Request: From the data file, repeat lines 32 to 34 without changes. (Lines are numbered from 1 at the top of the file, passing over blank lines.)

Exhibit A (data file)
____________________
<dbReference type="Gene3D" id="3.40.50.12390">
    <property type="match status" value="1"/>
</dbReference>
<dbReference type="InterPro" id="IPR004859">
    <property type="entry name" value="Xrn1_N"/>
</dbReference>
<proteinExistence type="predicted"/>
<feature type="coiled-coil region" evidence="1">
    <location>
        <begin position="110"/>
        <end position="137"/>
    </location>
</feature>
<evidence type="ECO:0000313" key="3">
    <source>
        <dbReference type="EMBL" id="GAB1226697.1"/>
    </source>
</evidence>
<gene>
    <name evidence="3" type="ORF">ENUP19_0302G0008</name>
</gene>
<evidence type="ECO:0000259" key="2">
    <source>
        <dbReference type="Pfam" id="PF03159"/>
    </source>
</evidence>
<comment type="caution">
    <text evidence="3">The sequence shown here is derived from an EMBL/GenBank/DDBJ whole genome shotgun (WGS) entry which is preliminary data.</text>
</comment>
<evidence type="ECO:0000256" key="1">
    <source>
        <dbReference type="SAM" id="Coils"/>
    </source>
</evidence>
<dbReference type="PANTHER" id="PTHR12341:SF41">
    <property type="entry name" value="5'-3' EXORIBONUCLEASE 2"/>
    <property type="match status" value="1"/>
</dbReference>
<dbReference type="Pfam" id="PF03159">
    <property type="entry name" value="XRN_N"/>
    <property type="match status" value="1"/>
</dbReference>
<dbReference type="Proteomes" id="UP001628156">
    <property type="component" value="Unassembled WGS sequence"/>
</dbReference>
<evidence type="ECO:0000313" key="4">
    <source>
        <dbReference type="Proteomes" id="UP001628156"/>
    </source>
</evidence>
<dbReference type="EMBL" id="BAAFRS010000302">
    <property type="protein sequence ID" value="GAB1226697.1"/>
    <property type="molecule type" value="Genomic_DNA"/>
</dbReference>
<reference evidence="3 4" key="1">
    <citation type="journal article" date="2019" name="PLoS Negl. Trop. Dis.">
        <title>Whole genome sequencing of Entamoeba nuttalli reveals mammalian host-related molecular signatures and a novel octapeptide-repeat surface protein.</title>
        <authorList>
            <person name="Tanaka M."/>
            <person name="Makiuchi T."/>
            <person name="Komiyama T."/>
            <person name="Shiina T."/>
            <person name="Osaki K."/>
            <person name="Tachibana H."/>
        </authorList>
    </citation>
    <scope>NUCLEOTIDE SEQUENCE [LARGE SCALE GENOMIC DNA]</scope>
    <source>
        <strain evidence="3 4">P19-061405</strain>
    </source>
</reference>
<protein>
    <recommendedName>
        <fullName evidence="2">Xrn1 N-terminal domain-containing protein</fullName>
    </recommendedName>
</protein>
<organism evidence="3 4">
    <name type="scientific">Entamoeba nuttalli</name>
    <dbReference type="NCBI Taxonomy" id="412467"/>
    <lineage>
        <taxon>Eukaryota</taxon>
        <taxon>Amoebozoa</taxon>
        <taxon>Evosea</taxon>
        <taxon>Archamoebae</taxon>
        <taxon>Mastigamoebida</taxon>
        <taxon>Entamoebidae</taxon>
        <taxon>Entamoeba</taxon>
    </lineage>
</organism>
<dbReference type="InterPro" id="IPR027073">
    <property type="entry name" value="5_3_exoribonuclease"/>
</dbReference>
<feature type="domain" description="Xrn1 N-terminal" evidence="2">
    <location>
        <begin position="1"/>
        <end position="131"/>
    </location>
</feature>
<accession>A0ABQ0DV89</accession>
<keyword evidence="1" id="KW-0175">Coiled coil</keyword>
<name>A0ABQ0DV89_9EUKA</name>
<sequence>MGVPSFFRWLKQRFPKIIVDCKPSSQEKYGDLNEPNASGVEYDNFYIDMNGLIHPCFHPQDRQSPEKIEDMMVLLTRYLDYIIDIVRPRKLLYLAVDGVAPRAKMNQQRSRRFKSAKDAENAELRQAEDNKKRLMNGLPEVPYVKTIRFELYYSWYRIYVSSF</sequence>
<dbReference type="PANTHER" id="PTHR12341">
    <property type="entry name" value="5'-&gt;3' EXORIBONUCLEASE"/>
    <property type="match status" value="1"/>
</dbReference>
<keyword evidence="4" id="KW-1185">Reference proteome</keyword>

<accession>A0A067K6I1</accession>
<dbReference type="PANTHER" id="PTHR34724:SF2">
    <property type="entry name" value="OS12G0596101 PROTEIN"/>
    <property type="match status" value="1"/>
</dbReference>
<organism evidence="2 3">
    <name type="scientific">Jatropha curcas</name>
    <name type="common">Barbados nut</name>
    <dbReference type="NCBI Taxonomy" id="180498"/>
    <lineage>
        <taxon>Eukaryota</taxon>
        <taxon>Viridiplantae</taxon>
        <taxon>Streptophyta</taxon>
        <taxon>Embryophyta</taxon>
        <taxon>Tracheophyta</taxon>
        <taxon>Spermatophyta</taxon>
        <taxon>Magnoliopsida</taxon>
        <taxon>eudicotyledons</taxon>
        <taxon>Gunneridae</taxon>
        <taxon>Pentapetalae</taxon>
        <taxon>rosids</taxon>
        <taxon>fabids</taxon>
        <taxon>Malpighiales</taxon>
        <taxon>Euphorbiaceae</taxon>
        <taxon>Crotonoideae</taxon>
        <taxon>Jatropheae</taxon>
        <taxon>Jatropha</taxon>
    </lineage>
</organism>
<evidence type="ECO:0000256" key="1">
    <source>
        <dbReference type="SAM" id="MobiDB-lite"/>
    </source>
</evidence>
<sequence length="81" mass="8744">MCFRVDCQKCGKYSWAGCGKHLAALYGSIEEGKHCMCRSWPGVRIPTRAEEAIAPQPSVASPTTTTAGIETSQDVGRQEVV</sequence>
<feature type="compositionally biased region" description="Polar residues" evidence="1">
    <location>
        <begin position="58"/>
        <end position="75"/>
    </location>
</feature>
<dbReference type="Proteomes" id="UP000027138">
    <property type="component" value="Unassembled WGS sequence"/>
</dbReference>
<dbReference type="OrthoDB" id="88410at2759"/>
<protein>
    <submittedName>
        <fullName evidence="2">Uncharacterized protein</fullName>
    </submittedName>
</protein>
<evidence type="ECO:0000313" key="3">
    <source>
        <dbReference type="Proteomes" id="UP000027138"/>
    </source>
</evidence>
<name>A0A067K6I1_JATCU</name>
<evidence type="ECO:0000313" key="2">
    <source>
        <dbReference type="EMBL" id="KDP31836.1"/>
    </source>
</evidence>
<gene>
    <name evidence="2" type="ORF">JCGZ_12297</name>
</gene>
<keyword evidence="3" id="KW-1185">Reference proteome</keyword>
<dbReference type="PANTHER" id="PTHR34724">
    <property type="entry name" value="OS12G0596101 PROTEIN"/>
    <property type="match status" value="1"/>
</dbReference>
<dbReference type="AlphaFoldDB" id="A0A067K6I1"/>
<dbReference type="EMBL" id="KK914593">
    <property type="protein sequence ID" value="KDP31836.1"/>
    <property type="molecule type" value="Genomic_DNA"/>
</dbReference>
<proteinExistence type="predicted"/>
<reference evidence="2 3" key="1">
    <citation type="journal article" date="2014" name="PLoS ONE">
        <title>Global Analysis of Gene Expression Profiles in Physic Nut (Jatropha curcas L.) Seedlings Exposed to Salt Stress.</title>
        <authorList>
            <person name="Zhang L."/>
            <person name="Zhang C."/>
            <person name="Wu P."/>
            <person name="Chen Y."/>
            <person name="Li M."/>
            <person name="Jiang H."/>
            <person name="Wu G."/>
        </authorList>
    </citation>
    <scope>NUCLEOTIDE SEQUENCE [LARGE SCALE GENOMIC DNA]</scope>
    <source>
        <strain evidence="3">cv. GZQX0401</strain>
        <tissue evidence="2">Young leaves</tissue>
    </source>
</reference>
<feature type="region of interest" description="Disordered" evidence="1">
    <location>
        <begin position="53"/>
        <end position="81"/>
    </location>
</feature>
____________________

        <dbReference type="SAM" id="Coils"/>
    </source>
</evidence>